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First Aid Kits for Pets

It’s June at last! We’ve had a bit of warm weather, many of the flowers are blooming late this year, but they are blooming – rhodies, honeysuckles and dandelions. With the beautiful flowering bushes, trees and plants come the wonderful, helpful bees.

With the bees come our dogs and cats with spring fever – puppies, kittens and adult pets jumping to catch the flitting, buzzing bees in their mouth. Dogs chasing the squirrels or rabbits and running headlong into… blackberry and rose bushes (Ouch!), or playing a game of chase with each other and tearing through that long grass that contains a stand of – oh, oh… nettles.

Most of us have a first aid kit or a handy place for first aid supplies for the people in our families, but do we have what we need for first aid for our pets also? Whether your pet is an adorable little puppy like Pixie-Belle, our client’s newest Tibetan Mastiff – “little” being a relative term in this case
– or your pet is an elderly cat like Kris’ Sarah,
it’s a good idea to be prepared.

Today’s topic was a great suggestion made by one of our clients.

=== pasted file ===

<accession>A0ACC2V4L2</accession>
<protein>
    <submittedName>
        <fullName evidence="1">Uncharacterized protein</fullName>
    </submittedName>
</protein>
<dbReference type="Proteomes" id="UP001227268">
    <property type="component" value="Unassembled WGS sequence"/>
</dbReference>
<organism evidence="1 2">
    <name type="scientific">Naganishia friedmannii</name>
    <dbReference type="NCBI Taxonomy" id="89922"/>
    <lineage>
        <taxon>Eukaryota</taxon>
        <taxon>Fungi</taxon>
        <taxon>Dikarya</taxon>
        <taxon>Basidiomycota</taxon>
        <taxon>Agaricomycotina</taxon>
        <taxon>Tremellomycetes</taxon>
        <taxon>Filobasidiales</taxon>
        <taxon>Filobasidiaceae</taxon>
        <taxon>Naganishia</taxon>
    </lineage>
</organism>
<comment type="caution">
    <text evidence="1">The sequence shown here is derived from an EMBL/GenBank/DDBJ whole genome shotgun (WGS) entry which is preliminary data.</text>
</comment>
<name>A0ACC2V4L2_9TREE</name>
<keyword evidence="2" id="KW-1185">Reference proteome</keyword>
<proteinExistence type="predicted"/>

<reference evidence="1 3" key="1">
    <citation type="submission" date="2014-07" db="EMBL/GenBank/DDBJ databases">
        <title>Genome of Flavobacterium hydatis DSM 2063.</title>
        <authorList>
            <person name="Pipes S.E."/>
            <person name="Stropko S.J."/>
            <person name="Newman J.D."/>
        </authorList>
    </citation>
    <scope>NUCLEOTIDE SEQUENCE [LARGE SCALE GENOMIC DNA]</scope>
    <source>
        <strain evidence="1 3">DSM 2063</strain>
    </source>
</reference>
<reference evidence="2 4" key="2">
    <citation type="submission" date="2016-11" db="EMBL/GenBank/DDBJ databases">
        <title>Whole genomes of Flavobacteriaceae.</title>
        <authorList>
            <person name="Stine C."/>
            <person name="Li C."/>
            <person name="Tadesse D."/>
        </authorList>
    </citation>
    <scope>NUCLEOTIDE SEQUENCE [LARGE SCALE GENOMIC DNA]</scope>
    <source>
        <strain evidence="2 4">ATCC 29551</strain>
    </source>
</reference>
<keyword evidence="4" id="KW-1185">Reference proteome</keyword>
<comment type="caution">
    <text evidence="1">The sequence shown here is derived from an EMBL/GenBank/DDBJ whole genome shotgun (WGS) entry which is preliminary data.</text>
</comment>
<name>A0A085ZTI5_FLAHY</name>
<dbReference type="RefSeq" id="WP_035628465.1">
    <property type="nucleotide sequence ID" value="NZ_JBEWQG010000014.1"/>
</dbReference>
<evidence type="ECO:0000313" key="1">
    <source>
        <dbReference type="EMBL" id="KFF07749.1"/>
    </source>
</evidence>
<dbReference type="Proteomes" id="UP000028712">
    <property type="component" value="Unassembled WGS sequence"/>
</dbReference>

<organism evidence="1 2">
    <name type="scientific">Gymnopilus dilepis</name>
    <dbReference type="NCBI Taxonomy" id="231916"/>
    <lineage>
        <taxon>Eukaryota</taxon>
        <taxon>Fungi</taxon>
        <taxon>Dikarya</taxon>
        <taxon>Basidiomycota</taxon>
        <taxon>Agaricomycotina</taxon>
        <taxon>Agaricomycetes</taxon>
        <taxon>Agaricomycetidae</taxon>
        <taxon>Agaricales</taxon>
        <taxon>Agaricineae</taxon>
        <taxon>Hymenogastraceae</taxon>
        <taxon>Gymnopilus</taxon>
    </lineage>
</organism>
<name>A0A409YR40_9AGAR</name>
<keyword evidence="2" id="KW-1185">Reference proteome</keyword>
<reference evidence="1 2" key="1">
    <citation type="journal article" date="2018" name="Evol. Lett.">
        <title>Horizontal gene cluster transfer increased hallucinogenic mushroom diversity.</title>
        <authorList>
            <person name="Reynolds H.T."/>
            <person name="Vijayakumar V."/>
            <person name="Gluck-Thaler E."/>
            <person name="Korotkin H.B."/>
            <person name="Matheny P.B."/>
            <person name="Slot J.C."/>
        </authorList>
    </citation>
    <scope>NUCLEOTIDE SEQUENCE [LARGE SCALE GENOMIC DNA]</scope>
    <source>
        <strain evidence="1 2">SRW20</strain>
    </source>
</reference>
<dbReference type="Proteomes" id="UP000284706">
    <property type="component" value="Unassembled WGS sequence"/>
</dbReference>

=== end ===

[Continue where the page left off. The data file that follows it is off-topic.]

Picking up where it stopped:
Topic: First Aid Kits for Dogs and Cats

Dr. Frank: Although some of the items in your first aid kit or cabinet for your pets will be the same as you may have in your people first aid kit, some of the things will be uniquely for animals, both to treat something and to help transport a distressed or injured animal if necessary.

The ASPCA recommends the following for your pet first aid kit:

  • Bottle of Hydrogen Peroxide, 3% USP – to induce vomiting
  • Syringe or turkey baster to administer peroxide
  • Saline eye solution
  • Artifical tear gel (to lubricate eyes after flushing)
  • Mild grease-cutting dishwashing liquid (for bathing an animal after skin contamination)
  • Forceps (to remove stingers)
  • Muzzle (to protect against fear- or excitement-induced biting)
  • A can of your pet’s favorite wet food (with can opener if necessary)
  • Pet Carrier (store this where it can be easily retrieved if needed – not behind boxes in a garage)

In addition to those items above, I would also add:

  • Your nearest recommended Emergency clinic’s telephone #
  • Neosporin or other triple antibiotic ointment
  • Rectal Thermometer
  • Bandage materials and scissors (non-stick wound pads such as Telfa®, and Vetrap™, Co-Flex®, or gauze for wrapping)
  • Leash
  • Blanket (for wrapping/carrying)

Store all your pet first aid supplies together, either in a box or cabinet. Label the box (particularly if it’s not clear plastic) and make sure all family members know where the supplies are.

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